Table 3.9.

Revenue Generation and Structure in the Asian-5

(In percent of GDP, 1990–96 average)

article image
Source: International Monetary Fund. Government finance Statistics Yearbook.

Philippine revenue policy has aimed at reducing the reliance on international trade taxes while bolstering domestic tax revenue. Mainly because of reductions in the effective import tariff, revenue of the Bureau of Customs has fallen from more than 5 percent of GNP in the early 1990s to 4 percent of GNP in 1997, and 3 percent of GNP in 1998. At the same time, major tax reforms have yielded an increase in the domestic tax collections by 3 percent of GNP over 1991–98.

Since 1986, tax reform has been an ongoing concern (Appendix 3.1 describes the tax system in the Philippines). The two major phases of tax reforms have been the 1986 tax reform package and a comprehensive set of reforms started in 1994 (including the Comprehensive Tax Reform Package of 1996–97). The 1986 reforms included changes in the individual and corporate income tax, the adoption of a VAT, and abolition of most export duties. Starting in 1994, the government embarked on a comprehensive set of reforms that included expansion of the VAT, rationalization of excise and oil product taxes, and major amendments to income tax legislation (Box 3.1.).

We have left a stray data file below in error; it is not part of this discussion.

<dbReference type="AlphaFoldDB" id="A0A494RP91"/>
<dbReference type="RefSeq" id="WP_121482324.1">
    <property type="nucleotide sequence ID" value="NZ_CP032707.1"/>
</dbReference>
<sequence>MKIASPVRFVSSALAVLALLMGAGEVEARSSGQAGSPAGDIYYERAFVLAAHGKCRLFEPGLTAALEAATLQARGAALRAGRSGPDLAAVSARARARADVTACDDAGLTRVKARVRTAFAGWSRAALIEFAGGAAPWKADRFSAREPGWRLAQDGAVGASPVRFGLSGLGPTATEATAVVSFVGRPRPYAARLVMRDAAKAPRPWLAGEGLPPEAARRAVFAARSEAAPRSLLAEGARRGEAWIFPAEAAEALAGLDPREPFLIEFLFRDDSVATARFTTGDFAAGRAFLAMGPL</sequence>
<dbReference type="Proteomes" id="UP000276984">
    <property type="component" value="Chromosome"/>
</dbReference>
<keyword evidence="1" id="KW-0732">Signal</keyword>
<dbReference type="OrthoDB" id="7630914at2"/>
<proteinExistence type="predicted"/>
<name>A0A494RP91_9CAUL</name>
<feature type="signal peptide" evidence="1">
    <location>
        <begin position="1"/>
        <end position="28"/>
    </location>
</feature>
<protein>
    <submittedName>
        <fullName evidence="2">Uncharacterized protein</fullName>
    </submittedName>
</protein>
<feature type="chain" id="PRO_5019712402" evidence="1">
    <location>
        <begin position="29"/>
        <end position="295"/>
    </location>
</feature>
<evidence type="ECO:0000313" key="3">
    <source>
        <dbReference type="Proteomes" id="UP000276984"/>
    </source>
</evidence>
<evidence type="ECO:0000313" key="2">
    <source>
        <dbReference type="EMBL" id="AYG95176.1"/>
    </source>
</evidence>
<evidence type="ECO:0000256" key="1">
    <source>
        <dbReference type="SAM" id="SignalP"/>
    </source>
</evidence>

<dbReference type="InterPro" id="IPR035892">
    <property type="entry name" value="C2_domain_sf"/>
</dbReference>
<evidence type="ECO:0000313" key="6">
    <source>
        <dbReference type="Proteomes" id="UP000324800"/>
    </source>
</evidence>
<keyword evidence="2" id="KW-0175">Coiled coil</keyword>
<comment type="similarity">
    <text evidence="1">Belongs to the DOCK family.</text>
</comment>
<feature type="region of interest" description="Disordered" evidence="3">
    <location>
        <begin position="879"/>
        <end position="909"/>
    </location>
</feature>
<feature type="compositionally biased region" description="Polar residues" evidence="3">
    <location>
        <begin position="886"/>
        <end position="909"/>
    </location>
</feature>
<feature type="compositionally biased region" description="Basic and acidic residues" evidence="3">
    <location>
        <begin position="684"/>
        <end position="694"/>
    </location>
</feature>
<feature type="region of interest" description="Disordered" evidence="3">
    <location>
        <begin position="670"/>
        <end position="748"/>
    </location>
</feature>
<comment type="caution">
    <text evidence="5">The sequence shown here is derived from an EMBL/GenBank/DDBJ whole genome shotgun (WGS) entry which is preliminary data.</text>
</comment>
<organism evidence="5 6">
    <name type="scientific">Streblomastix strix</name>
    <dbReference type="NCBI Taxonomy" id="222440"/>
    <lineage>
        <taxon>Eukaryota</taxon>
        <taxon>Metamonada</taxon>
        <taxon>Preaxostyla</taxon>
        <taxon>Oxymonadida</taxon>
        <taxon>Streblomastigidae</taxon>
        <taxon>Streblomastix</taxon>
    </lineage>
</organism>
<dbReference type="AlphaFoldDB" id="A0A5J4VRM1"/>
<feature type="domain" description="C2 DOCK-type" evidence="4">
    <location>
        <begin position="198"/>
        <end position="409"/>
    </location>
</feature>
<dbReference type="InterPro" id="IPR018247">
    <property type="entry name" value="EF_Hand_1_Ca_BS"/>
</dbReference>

While these reforms have produced a more structurally sound tax system, the improvement in collections intended under the Comprehensive Tax Reform Package has not materialized to the extent expected. In particular, the VAT expansion has failed to yield the envisaged revenue gains, with the ratio of domestically collected VAT to GNP falling from 2.1 percent of GNP in 1994 to 1.7 percent of GNP in 1998. While part of this can be attributed to the recent slowdown in economic activity, it is likely that weak administration and failure to rein in tax incentives have also contributed.3